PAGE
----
Wizard writer 1: "It's a shrinking market out there. How can we get more people into comics? Girls, for insance?"

Wizard writer 2: "I don't know Ben. Say, is that new drawing guide where we assume in the narration that none of our readers or potential comic book artists willing to learn from our advice are female ready yet?"

Wizard writer 1: "Uh huh."

Wizard writer 2: "Does it have some awkward basement-dwelling-looser humor that shrieks I have never felt the soft caress of a woman other than my mother?"

Wizard writer 1: "Does it ever!"
Yeah, they are kinda hopeless, aren't they?

Are they ever

sylv_

12 years ago

Re: Are they ever

ratcreature

12 years ago

::saw you linked on bookslut::

::read::

::grimaced::

::friended you::

hoping that's okay.
I'm thrilled when people friend me and give reading my LJ a try. :)
1. While many males have NO NIPPLES WHATSOEVER and can be drawn as unclothed shapes without genetalia, most females are nipped out in binikis even while posing as shape models. Because females never lose their sexuality, while comic book males are eunuch-like.
2. A barely-muscled female I can deal with, but the female superheroes section has ribcage showing! Maybe becaue they are contorted and skinny?
Thanks a lot for posting. It was cathartic to rage over.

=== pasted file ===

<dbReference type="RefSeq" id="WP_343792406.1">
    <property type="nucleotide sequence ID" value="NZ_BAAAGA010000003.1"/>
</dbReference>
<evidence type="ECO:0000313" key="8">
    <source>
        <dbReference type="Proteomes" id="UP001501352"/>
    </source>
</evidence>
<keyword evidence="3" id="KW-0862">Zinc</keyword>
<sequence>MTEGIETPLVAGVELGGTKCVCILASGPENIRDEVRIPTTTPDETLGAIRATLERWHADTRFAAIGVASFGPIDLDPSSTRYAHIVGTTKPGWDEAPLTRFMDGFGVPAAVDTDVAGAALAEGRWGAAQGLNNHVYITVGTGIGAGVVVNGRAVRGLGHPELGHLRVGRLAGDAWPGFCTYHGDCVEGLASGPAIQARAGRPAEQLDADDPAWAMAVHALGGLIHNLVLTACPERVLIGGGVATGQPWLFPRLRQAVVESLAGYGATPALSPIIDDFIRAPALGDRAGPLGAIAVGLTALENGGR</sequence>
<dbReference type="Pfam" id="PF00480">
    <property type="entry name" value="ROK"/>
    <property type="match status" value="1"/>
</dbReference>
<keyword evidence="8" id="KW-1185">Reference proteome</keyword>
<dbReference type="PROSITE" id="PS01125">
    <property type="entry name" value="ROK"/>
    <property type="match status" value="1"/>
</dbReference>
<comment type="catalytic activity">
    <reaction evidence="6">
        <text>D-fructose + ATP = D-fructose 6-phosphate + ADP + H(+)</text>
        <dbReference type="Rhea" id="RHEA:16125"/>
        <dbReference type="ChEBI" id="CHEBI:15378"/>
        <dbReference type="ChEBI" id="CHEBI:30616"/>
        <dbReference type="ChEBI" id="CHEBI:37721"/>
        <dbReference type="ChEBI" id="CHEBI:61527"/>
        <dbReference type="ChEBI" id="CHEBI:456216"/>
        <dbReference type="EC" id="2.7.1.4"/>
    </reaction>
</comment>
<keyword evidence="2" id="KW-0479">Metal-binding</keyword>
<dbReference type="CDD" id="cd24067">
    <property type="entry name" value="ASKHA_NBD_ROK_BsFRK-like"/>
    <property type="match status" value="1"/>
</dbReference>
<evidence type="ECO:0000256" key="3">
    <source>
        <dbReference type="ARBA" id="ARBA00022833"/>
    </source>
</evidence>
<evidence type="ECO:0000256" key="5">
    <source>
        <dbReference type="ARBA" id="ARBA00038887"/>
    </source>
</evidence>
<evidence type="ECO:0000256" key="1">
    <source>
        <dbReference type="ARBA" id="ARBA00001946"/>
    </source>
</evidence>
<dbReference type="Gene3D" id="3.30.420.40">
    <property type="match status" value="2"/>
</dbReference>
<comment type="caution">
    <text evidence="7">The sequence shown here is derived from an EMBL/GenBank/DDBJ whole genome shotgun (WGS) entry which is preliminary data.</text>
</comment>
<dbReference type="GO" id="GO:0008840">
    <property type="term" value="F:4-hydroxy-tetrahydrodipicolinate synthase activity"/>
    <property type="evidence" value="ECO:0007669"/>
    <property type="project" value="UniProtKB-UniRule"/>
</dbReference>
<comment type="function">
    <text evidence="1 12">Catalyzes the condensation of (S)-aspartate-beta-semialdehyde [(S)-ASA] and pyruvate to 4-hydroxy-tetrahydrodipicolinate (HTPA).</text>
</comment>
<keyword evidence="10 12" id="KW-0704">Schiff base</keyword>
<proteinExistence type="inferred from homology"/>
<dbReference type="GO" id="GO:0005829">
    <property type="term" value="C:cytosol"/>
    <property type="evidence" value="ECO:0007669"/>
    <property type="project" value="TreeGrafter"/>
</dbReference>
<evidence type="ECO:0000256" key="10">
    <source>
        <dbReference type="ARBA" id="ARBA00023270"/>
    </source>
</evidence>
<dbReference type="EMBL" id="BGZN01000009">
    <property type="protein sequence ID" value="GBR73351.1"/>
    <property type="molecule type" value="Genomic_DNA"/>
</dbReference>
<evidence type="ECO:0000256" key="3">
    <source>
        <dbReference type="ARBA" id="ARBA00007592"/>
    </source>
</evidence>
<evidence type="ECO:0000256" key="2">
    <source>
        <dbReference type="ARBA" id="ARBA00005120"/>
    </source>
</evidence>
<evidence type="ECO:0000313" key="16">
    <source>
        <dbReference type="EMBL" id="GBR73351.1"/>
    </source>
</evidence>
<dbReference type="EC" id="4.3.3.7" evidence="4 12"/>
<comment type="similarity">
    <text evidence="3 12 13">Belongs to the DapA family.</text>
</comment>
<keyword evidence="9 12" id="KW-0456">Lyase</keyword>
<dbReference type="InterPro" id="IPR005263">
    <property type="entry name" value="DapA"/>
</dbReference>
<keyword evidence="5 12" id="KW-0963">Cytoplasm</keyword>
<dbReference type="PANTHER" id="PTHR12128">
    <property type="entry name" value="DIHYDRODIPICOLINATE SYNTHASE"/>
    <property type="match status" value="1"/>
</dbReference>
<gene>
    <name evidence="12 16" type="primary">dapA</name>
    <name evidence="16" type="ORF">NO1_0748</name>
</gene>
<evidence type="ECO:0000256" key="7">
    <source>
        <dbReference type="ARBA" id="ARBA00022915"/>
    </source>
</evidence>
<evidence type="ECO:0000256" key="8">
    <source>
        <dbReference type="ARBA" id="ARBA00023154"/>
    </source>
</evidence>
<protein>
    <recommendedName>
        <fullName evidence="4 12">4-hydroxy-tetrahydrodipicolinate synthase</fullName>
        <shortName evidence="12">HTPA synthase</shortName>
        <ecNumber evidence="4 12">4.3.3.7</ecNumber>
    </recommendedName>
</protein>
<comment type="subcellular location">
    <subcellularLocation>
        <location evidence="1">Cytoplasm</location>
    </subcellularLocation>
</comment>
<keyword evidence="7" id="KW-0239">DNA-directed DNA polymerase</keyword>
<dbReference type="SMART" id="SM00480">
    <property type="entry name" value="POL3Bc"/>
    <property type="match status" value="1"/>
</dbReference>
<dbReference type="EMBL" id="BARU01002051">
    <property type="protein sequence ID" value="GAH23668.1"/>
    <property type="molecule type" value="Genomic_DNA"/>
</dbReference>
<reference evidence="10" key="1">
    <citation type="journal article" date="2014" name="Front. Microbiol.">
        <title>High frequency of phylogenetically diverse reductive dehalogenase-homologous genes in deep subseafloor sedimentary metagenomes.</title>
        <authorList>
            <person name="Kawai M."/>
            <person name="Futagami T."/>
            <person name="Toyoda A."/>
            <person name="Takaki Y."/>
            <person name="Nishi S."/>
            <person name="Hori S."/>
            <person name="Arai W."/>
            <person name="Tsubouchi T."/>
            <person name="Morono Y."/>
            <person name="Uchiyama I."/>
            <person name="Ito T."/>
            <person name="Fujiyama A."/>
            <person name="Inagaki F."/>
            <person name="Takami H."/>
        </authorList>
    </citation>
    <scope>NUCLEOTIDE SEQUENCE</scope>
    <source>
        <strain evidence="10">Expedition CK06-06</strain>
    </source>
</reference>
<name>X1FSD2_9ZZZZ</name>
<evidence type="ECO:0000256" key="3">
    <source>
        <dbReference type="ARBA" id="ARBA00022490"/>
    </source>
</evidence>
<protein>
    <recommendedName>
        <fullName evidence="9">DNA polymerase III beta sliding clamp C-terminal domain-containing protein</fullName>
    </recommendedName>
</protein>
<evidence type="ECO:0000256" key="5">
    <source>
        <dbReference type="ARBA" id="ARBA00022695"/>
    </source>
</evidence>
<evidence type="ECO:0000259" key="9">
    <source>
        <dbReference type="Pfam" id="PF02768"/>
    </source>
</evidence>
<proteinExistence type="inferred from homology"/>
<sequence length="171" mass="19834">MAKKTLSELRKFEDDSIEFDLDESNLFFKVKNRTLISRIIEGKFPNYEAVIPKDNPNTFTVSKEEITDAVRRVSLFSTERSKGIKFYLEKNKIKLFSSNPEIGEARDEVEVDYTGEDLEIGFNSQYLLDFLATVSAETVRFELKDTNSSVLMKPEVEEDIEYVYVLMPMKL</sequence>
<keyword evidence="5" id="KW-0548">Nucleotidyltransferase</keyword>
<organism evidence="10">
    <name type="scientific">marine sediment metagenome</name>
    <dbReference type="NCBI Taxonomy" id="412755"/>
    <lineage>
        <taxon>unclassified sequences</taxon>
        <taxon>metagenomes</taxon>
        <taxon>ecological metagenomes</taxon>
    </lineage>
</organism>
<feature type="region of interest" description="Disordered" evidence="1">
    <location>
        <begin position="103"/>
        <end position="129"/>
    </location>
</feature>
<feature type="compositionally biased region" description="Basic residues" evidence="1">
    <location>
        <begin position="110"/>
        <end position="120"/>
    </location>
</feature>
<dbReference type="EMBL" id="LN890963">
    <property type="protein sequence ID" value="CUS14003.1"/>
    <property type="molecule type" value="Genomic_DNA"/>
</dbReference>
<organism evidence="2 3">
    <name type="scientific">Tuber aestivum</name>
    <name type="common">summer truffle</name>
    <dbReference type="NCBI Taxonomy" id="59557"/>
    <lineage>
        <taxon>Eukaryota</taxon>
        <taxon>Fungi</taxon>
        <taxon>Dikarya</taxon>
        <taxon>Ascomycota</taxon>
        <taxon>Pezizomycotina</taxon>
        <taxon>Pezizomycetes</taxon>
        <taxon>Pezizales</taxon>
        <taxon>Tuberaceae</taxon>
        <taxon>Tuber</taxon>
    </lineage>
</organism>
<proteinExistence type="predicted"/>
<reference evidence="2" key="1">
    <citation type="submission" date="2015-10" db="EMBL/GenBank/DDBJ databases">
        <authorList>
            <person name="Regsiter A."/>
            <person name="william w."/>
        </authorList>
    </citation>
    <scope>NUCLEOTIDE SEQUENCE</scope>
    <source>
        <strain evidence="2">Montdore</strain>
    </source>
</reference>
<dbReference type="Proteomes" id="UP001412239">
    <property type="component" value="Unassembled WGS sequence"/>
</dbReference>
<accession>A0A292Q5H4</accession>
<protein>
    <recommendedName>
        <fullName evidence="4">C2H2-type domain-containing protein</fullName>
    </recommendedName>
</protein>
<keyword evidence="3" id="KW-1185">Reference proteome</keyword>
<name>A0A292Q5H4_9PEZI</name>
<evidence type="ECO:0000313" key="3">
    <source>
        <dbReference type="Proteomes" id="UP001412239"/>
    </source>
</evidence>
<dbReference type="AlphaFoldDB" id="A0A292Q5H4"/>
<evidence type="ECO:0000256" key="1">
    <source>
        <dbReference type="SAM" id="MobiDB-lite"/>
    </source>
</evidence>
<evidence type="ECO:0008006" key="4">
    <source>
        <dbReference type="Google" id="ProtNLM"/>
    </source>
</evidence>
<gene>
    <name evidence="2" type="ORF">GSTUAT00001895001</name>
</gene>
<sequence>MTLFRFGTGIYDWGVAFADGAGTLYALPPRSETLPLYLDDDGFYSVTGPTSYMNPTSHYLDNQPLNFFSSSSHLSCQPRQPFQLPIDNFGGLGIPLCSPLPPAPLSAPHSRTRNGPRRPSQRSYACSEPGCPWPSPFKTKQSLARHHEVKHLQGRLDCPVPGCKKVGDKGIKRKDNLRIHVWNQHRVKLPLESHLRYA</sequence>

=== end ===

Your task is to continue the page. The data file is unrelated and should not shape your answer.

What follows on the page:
while comic book males are eunuch-like.

It's probably all those hormones that they need to take for those muscles that make their dicks shrivel up and die... *g*

Re: Two Things

cmwinters

11 years ago

Re: Two Things

lodo_bear

9 years ago

*SCREAM*

He likes "cute" eh? I'LL show the mutherfucker cute! Chauvinist piece of scum.

*so unhappy*
Maybe it'll help to read some cool comics to clean your palate?

you don't know what your talking about.

Anonymous

9 years ago

Anonymous

12 years ago

what the hell man?

Anonymous

9 years ago

Oh, man. I remember reading some of these in Wizard as a teenager, way back in the '90s. They did a "how to draw" feature every month, and it was almost always about drawing either fight scenes or women in bikinis.

Adam Hughes is a hell of an artist, and his pencils here are gorgeous. Too bad every line of his sub-Maxim nudge-nudge text makes me throw up in my mouth a little. Would it have killed him and the Wizard editors to cut the cute stuff and actually tell people how to draw? Jim Balent and Michael Turner are, of course, unsalvageable. Turner's entire career is built on drawing "hot" women, so why is he still so bad at it? His lines are harsh and angular, his faces are squinty afterthoughts, and he seems to have no idea that women have things like ribcages. Don't tell impressionable fourteen-year-olds how to repeat your terrible mistakes, Michael!
Well, I found the chapters that are not dealing with human "anatomy" much better overall, like stuff on pacing or dramatic tension or inking tips. I mean my expectations for Wizard publications wrt women are so low that it didn't suprise me at all.

And Linsner's chapter on Women that I partially scanned for my initial rant when I first bought the book a while back says even less about drawing, he just rambles on for four pages about what he finds hot. The chapter is seriously bizarre, more so than Hughes', IMO: